Today is Bruce Springsteen’s 60th birthday and readers of the blog and my Twitter followers know that I am a huge fan and in a few days will be presenting a paper at the international Springsteen Symposium. My paper is investigating the literary tradition of supermarkets in terms of Bruce’s new song, “Queen of the Supermarket,” which has received some fairly harsh criticism, to say the least.
As I was writing the paper I recalled a poem I wrote back in my poetry days (1996 I think) that references Springsteen, and is also tangential to the food service industry. It was written at a time when I was breaking my poems down to the barest of phrases, focusing primarily on the sounds of the words: alliteration, consonance, repetition, anticipation. Lots of attention paid to individual lines. It’s not my best work, but it’s always fun to look back on what I once wrote.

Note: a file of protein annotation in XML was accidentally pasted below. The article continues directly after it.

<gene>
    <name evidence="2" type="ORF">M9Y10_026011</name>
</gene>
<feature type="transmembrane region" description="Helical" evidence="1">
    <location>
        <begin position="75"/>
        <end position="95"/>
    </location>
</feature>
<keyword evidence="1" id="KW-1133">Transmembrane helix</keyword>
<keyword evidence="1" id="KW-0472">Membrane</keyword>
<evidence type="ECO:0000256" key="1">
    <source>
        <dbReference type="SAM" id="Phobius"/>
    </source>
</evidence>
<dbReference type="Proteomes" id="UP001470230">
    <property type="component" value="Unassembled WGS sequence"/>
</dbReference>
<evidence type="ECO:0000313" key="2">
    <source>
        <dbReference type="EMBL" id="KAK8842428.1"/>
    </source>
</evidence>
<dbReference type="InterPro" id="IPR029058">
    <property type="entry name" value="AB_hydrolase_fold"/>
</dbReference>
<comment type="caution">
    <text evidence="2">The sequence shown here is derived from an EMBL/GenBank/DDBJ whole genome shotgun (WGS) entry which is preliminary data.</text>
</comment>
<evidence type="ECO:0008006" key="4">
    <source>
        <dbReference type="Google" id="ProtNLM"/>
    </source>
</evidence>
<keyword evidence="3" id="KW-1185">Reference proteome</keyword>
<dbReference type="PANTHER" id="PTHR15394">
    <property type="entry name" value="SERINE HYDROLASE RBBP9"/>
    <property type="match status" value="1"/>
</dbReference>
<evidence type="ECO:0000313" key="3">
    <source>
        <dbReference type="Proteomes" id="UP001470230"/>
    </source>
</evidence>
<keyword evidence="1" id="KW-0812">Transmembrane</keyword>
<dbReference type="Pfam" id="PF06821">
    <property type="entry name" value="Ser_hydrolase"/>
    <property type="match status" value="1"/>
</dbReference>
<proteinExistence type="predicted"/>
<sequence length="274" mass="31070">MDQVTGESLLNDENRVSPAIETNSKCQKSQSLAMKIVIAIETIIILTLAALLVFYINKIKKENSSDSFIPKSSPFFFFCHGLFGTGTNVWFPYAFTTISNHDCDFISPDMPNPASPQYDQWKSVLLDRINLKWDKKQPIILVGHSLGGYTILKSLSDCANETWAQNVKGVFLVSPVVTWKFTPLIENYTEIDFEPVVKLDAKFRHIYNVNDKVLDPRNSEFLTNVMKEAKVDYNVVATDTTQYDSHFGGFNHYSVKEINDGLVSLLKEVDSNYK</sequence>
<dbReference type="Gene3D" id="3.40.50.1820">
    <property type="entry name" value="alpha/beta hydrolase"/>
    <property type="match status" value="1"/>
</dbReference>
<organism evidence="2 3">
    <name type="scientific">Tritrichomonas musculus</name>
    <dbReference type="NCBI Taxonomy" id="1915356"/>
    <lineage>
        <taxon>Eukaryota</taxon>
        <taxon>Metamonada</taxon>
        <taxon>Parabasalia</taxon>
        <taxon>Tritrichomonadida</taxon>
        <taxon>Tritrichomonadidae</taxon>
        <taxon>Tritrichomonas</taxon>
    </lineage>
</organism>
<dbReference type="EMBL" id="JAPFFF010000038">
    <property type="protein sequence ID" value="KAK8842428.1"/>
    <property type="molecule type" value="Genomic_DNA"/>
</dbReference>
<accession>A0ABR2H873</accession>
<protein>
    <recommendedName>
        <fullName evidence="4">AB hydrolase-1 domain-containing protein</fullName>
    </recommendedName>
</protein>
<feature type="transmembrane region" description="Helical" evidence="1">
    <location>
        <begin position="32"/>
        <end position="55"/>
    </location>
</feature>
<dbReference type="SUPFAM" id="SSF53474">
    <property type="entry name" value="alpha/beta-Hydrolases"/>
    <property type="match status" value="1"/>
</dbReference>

I thought his birthday was as good a time as any to share it, so here it is (with a few minor revisions).
“Supreme Manufacturing Company, Rahway, N.J.”
Red brick crumbles just below
The storm drain. Water drips
Onto a single milkweed leaning
Against the factory. The air
Is still. The parking lot steaming.
Sun glares off a window
Into the eyes of three Cubans
All in Yankees caps, loading
Artificial juices for Rahway
Prison. A bottle breaks. Bees swarm.
They spray water, laugh,
Smoke cigarettes, shield their eyes.
I, shirtless, sitting
On the hood of a Malibu Classic
Listen to Bruce Springsteen on the radio
Singing about Roy Orbison singing
About the lonely. A monarch butterfly
Lands on the milkweed, and I wonder
If, with all this humidity,
It will ever get out of Rahway alive.